The Pune Children’s Study aimed to test whether glucose and insulin measurements in childhood predict cardiovascular risk factors in young adulthood.
We followed up 357 participants (75% follow-up) at 21 years of age who had undergone detailed measurements at 8 years of age (glucose, insulin, HOMA-IR and other indices). Oral glucose tolerance, anthropometry, plasma lipids, BP, carotid intima–media thickness (IMT) and arterial pulse wave velocity (PWV) were measured at 21 years.
Higher fasting glucose, insulin and HOMA-IR at 8 years predicted higher glucose, insulin, HOMA-IR, BP, lipids and IMT at 21 years. A 1 SD change in 8 year variables was associated with a 0.10–0.27 SD change at 21 years independently of obesity/adiposity at 8 years of age. A greater rise in glucose–insulin variables between 8 and 21 years was associated with higher cardiovascular risk factors, including PWV. Participants whose HOMA-IR measurement remained in the highest quartile (n = 31) had a more adverse cardiovascular risk profile compared with those whose HOMA-IR measurement remained in the lowest quartile (n = 28).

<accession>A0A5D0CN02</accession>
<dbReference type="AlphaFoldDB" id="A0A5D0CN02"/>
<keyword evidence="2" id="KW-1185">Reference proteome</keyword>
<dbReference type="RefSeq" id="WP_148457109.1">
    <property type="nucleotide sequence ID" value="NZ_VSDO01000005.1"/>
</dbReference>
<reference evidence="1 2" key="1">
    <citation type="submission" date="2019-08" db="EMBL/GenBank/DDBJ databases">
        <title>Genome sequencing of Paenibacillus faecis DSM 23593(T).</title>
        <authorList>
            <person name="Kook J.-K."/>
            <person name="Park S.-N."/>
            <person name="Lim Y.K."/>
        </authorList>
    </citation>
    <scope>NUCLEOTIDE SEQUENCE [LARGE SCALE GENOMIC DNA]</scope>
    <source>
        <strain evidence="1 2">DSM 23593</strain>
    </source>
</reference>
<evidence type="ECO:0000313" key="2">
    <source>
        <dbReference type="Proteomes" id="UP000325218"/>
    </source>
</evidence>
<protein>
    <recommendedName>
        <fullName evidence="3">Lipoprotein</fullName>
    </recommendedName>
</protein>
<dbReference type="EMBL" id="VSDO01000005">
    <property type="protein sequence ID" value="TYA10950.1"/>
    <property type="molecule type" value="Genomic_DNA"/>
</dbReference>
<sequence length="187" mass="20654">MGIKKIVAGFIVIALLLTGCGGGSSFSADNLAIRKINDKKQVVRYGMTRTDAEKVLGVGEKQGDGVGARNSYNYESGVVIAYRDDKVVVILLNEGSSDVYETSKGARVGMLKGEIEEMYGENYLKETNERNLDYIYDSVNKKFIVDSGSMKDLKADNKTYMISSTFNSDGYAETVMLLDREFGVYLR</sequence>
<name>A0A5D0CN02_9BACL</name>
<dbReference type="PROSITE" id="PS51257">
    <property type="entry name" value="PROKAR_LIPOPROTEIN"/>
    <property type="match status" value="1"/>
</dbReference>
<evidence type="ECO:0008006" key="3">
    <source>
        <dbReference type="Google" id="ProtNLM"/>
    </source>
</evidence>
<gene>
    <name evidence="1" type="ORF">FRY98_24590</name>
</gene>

Prepubertal glucose–insulin metabolism is associated with adult cardiovascular risk and markers of atherosclerosis. Our results support interventions to improve glucose–insulin metabolism in childhood to reduce cardiovascular risk in later life.
Electronic supplementary material
The online version of this article (doi:10.1007/s00125-015-3602-z) contains peer-reviewed but unedited supplementary material, which is available to authorised users.